90. Myth or Real? The seroprevalence (the level of a pathogen in a population determined by using blood serum) for the causative agents of Equine Protozoal Myeloencephalitis (EPM) in horses is the same regardless of region of the country or breed of horse.

Answer: Myth

EPM is one of the most common neurological diseases affecting horses in North America. A recently published article looked at the seroprevalence of both Sarcocystis neurona and Neospora hughesi (protozoan agents responsible for EPM in horses) utilizing the blood samples drawn from 5,250 horses in 18 states across the US. Information was also gathered at the time of the blood draw to look at potential risk factors such as geographic region, breed, age, sex and primary use. The results showed the seroprevalence of S. neurona to be 78% and N. hughesi 34% in the 5,250 horses sampled. 31% of horses were positive for both while only 18% were negative for both. The results for geographic region showed horses most at risk for S. neurona to reside in the south region and the lowest risk were those horses in the west region. Horses residing in the south were also most at risk for N. hughesi as well. In this study, warmbloods and thoroughbreds had greater odds of being positive when compared to the quarter horse breed. While primary use didn’t seem to be a factor, the authors note that different management practices associated with different breeds in different regions could increase the risk of a horse’s exposure. Because the definitive host for S. neurona is the opossum, regional differences in seroprevalence could be due to regional differences in population numbers of infected opossums. One interesting note is that in looking at N. hughesi, both breed (warmblood) and sex (males>females) both were considered to be risk factors for a positive blood test. Age, >5 years, was also determined to be a risk factor but this is not surprising and is it thought that these higher titers could be due to persistent infection. The authors concluded, “equids in regions previously considered to be at low risk of infection with S. neurona and, perhaps more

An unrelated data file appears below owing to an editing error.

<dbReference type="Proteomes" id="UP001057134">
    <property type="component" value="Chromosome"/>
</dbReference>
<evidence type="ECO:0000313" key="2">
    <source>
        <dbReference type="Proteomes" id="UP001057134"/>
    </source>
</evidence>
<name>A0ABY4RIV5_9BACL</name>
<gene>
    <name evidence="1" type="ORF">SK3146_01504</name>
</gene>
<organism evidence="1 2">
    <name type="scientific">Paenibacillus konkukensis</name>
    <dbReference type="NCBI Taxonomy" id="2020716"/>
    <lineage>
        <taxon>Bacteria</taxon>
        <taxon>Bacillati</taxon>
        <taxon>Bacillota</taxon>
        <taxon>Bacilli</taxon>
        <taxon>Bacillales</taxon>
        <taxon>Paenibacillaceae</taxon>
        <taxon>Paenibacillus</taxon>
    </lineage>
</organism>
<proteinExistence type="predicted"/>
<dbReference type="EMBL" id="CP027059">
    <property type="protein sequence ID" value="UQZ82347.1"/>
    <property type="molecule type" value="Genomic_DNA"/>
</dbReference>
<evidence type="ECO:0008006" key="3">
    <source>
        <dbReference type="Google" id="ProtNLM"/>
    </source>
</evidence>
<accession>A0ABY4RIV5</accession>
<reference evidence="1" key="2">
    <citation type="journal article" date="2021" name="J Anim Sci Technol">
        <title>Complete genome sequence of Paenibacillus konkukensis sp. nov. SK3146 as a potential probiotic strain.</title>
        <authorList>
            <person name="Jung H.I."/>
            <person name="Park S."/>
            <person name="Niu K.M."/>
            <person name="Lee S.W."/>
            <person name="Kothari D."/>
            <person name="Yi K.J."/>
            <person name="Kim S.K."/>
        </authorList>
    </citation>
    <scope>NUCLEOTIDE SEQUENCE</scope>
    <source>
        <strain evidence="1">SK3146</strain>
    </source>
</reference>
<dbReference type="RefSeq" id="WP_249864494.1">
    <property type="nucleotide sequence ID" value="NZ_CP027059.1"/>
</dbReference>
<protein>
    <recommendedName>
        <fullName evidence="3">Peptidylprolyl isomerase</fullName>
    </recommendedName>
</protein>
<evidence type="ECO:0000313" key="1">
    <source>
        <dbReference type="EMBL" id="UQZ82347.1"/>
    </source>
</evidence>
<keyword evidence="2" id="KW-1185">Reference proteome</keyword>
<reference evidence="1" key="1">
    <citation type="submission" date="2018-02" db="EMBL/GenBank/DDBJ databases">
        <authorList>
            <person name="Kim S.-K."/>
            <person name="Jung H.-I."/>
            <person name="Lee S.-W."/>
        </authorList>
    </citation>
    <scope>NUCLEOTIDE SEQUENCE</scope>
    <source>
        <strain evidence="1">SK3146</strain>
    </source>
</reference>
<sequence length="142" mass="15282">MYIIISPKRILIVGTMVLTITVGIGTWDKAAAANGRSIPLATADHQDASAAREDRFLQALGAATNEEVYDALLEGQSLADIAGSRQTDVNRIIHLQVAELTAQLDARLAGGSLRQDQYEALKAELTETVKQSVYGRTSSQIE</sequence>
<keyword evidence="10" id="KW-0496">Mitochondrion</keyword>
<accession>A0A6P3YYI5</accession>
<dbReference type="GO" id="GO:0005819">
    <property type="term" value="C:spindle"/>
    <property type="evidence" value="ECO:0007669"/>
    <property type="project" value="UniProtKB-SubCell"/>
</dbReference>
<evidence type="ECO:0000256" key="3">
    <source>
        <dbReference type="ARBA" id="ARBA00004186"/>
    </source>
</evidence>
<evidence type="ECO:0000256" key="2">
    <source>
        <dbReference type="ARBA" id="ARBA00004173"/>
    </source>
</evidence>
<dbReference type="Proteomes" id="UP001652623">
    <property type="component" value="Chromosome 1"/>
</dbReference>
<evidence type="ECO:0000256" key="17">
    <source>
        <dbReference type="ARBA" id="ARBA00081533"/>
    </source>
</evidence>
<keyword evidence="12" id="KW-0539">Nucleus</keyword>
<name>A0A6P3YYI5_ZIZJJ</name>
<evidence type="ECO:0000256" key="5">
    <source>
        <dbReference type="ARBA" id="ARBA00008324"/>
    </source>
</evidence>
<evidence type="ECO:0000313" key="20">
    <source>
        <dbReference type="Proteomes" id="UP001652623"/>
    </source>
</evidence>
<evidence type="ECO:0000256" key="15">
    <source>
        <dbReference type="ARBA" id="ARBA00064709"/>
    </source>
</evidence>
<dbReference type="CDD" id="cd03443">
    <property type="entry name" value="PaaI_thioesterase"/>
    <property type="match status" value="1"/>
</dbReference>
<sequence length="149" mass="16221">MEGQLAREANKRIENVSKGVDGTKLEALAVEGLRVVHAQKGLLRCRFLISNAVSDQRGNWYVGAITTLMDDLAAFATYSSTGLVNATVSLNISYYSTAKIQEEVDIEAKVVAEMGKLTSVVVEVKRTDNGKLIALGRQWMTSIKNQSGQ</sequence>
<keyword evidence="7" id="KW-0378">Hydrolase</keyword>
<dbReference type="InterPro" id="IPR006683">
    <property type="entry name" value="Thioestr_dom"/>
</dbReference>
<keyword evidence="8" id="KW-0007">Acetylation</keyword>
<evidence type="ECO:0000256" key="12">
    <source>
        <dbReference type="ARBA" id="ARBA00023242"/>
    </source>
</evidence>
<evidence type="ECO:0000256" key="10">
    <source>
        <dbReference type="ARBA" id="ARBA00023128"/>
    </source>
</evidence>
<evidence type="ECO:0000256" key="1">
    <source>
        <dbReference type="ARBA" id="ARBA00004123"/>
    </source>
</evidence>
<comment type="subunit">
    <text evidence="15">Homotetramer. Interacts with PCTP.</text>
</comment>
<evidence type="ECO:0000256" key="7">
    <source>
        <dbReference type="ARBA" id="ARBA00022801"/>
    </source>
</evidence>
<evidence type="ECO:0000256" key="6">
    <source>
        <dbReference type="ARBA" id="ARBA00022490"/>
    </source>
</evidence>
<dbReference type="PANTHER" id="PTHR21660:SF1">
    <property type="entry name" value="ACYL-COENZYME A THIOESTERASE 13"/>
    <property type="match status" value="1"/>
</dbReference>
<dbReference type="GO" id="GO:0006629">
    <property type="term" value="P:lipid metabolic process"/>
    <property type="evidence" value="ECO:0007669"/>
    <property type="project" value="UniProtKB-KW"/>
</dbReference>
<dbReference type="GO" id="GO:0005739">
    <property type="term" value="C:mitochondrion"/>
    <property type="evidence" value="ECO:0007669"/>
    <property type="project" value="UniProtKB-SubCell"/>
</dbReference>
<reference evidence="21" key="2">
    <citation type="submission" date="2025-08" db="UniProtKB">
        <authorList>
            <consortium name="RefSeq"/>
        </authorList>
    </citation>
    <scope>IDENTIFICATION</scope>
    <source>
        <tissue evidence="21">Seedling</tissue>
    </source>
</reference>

importantly, with N. hughesi have potentially higher rates of infection than previously thought.” It was recommended that veterinarians in all regions of the country consider testing all equids with suspected EPM for both protozoan agents.

Article: James, KE, et. al. Seroprevalence of anti-Sarcocystis neurona and anti-Neospora hughesi antibodies among healthy equids in the United States. JAVMA, vol. 250, no. 11, June 1, 2017. pp. 1291-1300.

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